Ireland's Ombudsman for Children has been given special powers to investigate the Garda over the removing of two children from separate Roma families.
The youngsters, a girl aged seven and a two-year-old boy, were taken from their parents on Monday and Tuesday this week after members of the public reported they were not their children.
The claims were unfounded.
Justice Minister Alan Shatter has given Ombudsman Emily Logan the power to investigate the cases even though her remit normally stops her from probing the Garda.
"At the moment I do not have the power to investigate An Garda Siochana. I feel that, in this case, I need this power to conduct a complete investigation,'' she said.
"We make sure that the law is upheld, that citizens' rights are protected and that good standards of public administration are applied.
"As always, I intend to conduct an independent, impartial investigation from first principles. I will not be rubber-stamping the reports of other agencies. However, I appreciate that it is good practice for those agencies to conduct their own, internal investigations and make reports.''
The Ombudsman's office has been given extra powers for the investigation under section 42 of the Criminal Justice Act 2007.
Ms Logan already had the power to examine the role and actions of the Health Service Executive (HSE) where there are concerns a child had been adversely affected by actions or if there are suspicions of maladministration.
Separately the Garda Ombudsman has asked to be given a copy of a report ordered by Mr Shatter from the Garda commissioner Martin Callinan on the force's handling of the cases.
The blonde haired, blue eyed girl was taken from her south Dublin home for 48 hours from Monday evening while the boy, also fair haired, was removed from his home in Athlone in the Midlands overnight from Tuesday.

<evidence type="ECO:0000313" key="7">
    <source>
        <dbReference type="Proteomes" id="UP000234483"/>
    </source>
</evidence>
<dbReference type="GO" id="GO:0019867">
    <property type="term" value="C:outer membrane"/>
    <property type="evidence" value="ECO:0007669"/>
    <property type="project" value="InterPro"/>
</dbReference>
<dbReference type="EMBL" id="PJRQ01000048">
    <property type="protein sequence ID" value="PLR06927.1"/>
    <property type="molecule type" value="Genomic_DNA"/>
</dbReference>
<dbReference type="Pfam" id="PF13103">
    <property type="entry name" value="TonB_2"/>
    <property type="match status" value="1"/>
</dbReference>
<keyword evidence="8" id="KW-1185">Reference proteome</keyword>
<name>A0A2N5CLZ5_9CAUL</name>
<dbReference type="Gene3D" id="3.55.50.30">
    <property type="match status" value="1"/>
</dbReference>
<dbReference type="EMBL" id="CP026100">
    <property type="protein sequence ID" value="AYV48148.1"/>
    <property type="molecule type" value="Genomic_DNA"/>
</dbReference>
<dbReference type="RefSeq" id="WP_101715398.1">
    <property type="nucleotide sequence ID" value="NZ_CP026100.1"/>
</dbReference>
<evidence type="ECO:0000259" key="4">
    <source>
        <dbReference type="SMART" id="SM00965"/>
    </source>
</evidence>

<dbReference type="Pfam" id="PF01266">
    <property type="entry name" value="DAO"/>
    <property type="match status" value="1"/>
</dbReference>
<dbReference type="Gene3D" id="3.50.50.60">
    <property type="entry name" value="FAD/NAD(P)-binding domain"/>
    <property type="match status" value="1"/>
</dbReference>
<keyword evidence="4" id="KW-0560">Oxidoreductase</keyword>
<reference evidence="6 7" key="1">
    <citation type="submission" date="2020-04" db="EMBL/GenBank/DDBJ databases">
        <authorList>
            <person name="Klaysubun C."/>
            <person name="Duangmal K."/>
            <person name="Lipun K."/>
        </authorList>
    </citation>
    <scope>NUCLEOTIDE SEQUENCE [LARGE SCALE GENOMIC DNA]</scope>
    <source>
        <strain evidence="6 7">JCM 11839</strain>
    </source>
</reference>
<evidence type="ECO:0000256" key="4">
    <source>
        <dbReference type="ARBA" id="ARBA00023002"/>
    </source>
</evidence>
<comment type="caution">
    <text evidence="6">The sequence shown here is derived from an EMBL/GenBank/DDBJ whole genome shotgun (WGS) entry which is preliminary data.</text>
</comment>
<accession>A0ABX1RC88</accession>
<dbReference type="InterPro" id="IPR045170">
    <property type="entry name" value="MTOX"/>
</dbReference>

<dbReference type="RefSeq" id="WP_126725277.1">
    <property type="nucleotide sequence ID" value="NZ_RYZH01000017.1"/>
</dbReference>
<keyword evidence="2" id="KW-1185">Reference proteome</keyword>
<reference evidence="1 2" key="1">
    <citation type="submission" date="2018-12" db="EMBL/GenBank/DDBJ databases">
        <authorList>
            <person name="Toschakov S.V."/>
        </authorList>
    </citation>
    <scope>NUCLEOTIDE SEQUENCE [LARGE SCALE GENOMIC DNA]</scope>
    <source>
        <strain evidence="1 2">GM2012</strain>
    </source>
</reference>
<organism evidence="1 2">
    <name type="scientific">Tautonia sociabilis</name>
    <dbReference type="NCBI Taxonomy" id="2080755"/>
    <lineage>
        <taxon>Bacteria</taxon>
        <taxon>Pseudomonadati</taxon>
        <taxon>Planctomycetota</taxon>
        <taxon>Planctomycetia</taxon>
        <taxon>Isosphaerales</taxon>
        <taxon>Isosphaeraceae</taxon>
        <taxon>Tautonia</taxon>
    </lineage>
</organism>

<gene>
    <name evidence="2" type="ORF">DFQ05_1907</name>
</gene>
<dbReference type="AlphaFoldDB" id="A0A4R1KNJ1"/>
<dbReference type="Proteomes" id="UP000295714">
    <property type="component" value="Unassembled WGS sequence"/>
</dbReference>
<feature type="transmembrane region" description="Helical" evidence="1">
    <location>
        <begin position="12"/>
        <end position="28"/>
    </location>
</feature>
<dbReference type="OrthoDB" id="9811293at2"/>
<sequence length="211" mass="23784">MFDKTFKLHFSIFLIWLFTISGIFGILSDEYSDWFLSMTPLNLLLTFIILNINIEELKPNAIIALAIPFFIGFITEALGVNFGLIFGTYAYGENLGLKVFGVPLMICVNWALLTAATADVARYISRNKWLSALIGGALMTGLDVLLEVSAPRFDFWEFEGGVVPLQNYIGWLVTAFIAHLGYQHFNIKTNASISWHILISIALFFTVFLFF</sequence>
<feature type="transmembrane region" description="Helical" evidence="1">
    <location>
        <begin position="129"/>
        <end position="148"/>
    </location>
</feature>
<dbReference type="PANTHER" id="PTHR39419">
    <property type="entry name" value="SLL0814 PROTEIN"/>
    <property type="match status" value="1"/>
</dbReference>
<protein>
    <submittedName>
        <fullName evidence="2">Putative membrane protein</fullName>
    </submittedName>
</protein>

Both children were subsequently proven to be members of the families with the girl returned home after DNA tests.
The HSE is also filing a report on the cases. Both the Garda and health chiefs have been given two weeks to report back.
Among those calling for an independent inquiry into the children's cases were Amnesty International, and Pavee Point, a group which supports travellers and the Roma community, which said it fears there is hysteria after the case of a blonde-haired, blue-eyed girl named Maria who was found with a Roma family in Greece.
The organisation accused gardai and health chiefs of racial profiling.
A lawyer for the seven-year-old's parents said they believed the authorities had no proper basis for taking her into state care for two nights.
A member of the public raised concerns about her appearance by contacting a reporter on Facebook and he in turn reported it.
Mr Shatter said the extra powers were granted to allow Ms Logan to comprehensively and independently address all issues arising out of the removal of the two children.
"This will ensure that she has available to her the statutory basis which will enable her to proceed as she deems appropriate and is in a legal position to access all information that she may require from An Garda Siochana," he said.
The internal reports by the Garda and HSE are due on the minister's desk by November 8.